Russian musicians are set to play a benefit concert in St. Petersburg, Russia, to support the jailed members of feminist punk band Pussy Riot, who were sentenced to two-year prison terms for performing a protest song in Moscow’s main cathedral.

The concert on Sunday will raise money for three of the band’s members who were sentenced last month, sparking outrage and condemnation from governments and artists around the world.

In February, Maria Alekhina, Yekaterina Samutsevich, and Nadezhda Tolokonnikova staged a "punk prayer" that blasted Vladimir Putin and the Russian Orthodox Church inside an iconic Moscow cathedral.

The activist band high-kicked and danced while asking the Virgin Mary to save Russia from Putin, who would be elected to a third term as Russia's president two weeks later.

Sunday’s concert was announced after the band released a video thanking Western musicians, including Green Day, Bjork and Madonna, for their support.

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Pussy Riot stages their protest performance inside Christ The Saviour Cathedral in Moscow, Feb. 21, in this still image taken from video. (Reuters)

Igor Tonkikh, owner of the venue hosting the benefit concert, told the St. Petersburg Times he had received threatening phone calls from the local council and police. They said they would check the venue for any violations.

A local company has refused to put up posters about the event but Tonkikh says it’s still going ahead, though he fears it may be sabotaged.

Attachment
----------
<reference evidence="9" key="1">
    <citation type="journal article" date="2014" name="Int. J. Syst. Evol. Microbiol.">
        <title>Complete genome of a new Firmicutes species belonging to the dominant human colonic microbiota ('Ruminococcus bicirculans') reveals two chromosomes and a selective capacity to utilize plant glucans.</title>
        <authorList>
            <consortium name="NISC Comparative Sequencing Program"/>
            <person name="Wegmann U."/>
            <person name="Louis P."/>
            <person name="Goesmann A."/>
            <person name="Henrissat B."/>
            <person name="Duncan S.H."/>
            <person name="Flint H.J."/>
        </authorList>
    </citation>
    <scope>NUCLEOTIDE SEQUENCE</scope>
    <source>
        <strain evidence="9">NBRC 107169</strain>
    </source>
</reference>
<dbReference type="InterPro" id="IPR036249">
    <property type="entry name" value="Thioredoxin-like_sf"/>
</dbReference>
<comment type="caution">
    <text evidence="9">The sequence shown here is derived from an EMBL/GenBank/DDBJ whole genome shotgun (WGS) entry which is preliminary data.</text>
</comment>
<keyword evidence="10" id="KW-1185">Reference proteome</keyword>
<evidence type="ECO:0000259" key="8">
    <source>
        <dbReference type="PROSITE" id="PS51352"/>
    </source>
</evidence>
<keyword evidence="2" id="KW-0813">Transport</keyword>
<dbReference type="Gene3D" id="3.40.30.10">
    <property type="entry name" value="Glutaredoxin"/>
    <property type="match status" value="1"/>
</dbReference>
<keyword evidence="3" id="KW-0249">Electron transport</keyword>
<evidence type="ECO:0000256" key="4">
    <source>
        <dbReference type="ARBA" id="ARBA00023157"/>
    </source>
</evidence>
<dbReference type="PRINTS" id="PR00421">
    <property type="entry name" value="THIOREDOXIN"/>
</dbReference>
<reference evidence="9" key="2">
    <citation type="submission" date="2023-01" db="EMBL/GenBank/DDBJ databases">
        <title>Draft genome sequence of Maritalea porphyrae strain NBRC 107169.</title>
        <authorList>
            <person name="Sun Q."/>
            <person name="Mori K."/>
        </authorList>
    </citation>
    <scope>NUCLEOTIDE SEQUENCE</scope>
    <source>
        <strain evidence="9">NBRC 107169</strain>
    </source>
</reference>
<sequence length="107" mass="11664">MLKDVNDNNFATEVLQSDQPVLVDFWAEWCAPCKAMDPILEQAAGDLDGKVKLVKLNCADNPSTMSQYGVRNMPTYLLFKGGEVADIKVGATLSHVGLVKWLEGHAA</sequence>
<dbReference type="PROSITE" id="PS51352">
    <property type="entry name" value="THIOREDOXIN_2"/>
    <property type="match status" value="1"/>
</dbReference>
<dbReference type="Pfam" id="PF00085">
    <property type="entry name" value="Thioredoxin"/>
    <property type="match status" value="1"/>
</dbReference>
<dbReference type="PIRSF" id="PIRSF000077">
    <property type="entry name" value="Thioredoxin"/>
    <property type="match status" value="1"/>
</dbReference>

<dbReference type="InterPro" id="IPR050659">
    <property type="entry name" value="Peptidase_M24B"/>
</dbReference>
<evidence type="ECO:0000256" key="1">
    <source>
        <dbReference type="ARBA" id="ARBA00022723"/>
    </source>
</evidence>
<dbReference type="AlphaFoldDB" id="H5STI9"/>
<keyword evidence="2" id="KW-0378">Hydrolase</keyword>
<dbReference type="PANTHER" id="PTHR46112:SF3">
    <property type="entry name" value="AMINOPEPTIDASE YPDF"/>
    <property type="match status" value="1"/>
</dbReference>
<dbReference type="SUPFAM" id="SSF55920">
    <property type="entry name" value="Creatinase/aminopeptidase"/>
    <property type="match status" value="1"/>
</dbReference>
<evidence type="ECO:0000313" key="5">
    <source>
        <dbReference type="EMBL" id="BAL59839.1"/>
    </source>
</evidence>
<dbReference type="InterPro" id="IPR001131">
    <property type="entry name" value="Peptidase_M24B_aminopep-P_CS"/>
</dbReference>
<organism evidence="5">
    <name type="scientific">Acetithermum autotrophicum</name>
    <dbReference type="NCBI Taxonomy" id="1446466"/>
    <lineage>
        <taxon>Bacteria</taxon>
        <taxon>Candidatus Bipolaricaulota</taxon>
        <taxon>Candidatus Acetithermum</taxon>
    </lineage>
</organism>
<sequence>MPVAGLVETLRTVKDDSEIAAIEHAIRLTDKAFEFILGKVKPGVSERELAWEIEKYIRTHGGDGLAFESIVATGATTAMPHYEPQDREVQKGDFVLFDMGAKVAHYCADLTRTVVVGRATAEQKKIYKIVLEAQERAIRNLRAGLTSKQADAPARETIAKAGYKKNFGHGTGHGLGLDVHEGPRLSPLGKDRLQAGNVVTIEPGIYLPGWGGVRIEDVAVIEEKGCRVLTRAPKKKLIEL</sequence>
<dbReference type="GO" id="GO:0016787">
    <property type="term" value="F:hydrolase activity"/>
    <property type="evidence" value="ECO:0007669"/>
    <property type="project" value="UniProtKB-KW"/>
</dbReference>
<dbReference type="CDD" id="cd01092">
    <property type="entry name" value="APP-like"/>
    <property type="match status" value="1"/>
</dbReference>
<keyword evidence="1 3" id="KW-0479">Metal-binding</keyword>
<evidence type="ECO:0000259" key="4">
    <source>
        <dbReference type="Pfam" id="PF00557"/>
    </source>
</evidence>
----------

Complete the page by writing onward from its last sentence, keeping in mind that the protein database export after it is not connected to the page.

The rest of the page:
One of the bands on the bill will be Televizor, who were banned in the 1980s in the Soviet Union for their protest songs such as Your Daddy is a Fascist.

In the new Pussy Riot video, three group members in balaclavas are seen in a tower block in Moscow. They scale down a derelict building onto which they’ve tacked a massive banner of Putin and Alexander Lukashenko, the president of Belarus.

"We’ve been fighting for our right to sing, to think, to criticize... We go on with our musical fight in Russia," the members say in the video. "Our country is dominated by evil men. These men think it is illegal to call yourself a feminist and to sing punk music."

The band members had faced a possible seven-year term for their 40-second act of defiance. They were found guilty of hooliganism motivated by religious hatred.

Amnesty International called the verdict "a bitter blow for freedom of expression" in Russia, adding that it believes the decision was politically motivated.

The band's male and female supporters, who often wear the band's trademark balaclavas, have staged protests across Europe and North America to put pressure on Russia for its handling of the case.